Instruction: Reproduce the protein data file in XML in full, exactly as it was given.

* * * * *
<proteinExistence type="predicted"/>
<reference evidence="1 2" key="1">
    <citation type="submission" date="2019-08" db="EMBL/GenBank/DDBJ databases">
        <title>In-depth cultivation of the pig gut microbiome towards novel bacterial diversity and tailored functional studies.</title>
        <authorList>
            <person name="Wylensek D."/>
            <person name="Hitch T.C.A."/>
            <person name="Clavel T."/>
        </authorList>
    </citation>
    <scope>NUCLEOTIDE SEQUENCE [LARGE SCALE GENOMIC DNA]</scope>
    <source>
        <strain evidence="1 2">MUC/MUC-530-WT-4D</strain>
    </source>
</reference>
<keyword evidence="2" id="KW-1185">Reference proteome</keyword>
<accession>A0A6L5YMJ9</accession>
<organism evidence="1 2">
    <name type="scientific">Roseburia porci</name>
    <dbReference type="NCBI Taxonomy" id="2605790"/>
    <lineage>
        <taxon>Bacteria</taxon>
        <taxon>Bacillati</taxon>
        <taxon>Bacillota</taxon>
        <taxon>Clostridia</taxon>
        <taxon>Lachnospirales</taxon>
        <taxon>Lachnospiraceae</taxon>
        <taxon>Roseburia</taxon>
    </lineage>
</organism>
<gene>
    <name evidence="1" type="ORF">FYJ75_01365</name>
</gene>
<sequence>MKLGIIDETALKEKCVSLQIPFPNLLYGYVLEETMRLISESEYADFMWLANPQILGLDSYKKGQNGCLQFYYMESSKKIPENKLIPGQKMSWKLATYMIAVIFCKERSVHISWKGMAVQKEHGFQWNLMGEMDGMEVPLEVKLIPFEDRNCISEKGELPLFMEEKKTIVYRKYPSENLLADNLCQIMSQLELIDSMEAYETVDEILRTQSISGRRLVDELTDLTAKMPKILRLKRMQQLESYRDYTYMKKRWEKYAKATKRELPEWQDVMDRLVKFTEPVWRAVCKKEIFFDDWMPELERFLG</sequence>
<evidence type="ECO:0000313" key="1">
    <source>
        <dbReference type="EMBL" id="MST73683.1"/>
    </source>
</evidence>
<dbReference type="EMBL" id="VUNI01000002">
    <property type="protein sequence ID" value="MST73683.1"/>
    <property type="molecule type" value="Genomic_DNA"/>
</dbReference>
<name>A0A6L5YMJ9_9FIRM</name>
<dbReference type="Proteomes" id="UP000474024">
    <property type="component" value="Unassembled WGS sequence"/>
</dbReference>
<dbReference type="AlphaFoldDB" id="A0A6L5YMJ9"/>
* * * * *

<proteinExistence type="predicted"/>
<reference evidence="1 2" key="1">
    <citation type="submission" date="2019-08" db="EMBL/GenBank/DDBJ databases">
        <title>In-depth cultivation of the pig gut microbiome towards novel bacterial diversity and tailored functional studies.</title>
        <authorList>
            <person name="Wylensek D."/>
            <person name="Hitch T.C.A."/>
            <person name="Clavel T."/>
        </authorList>
    </citation>
    <scope>NUCLEOTIDE SEQUENCE [LARGE SCALE GENOMIC DNA]</scope>
    <source>
        <strain evidence="1 2">MUC/MUC-530-WT-4D</strain>
    </source>
</reference>
<keyword evidence="2" id="KW-1185">Reference proteome</keyword>
<accession>A0A6L5YMJ9</accession>
<organism evidence="1 2">
    <name type="scientific">Roseburia porci</name>
    <dbReference type="NCBI Taxonomy" id="2605790"/>
    <lineage>
        <taxon>Bacteria</taxon>
        <taxon>Bacillati</taxon>
        <taxon>Bacillota</taxon>
        <taxon>Clostridia</taxon>
        <taxon>Lachnospirales</taxon>
        <taxon>Lachnospiraceae</taxon>
        <taxon>Roseburia</taxon>
    </lineage>
</organism>
<gene>
    <name evidence="1" type="ORF">FYJ75_01365</name>
</gene>
<sequence>MKLGIIDETALKEKCVSLQIPFPNLLYGYVLEETMRLISESEYADFMWLANPQILGLDSYKKGQNGCLQFYYMESSKKIPENKLIPGQKMSWKLATYMIAVIFCKERSVHISWKGMAVQKEHGFQWNLMGEMDGMEVPLEVKLIPFEDRNCISEKGELPLFMEEKKTIVYRKYPSENLLADNLCQIMSQLELIDSMEAYETVDEILRTQSISGRRLVDELTDLTAKMPKILRLKRMQQLESYRDYTYMKKRWEKYAKATKRELPEWQDVMDRLVKFTEPVWRAVCKKEIFFDDWMPELERFLG</sequence>
<evidence type="ECO:0000313" key="1">
    <source>
        <dbReference type="EMBL" id="MST73683.1"/>
    </source>
</evidence>
<dbReference type="EMBL" id="VUNI01000002">
    <property type="protein sequence ID" value="MST73683.1"/>
    <property type="molecule type" value="Genomic_DNA"/>
</dbReference>
<name>A0A6L5YMJ9_9FIRM</name>
<dbReference type="Proteomes" id="UP000474024">
    <property type="component" value="Unassembled WGS sequence"/>
</dbReference>
<dbReference type="AlphaFoldDB" id="A0A6L5YMJ9"/>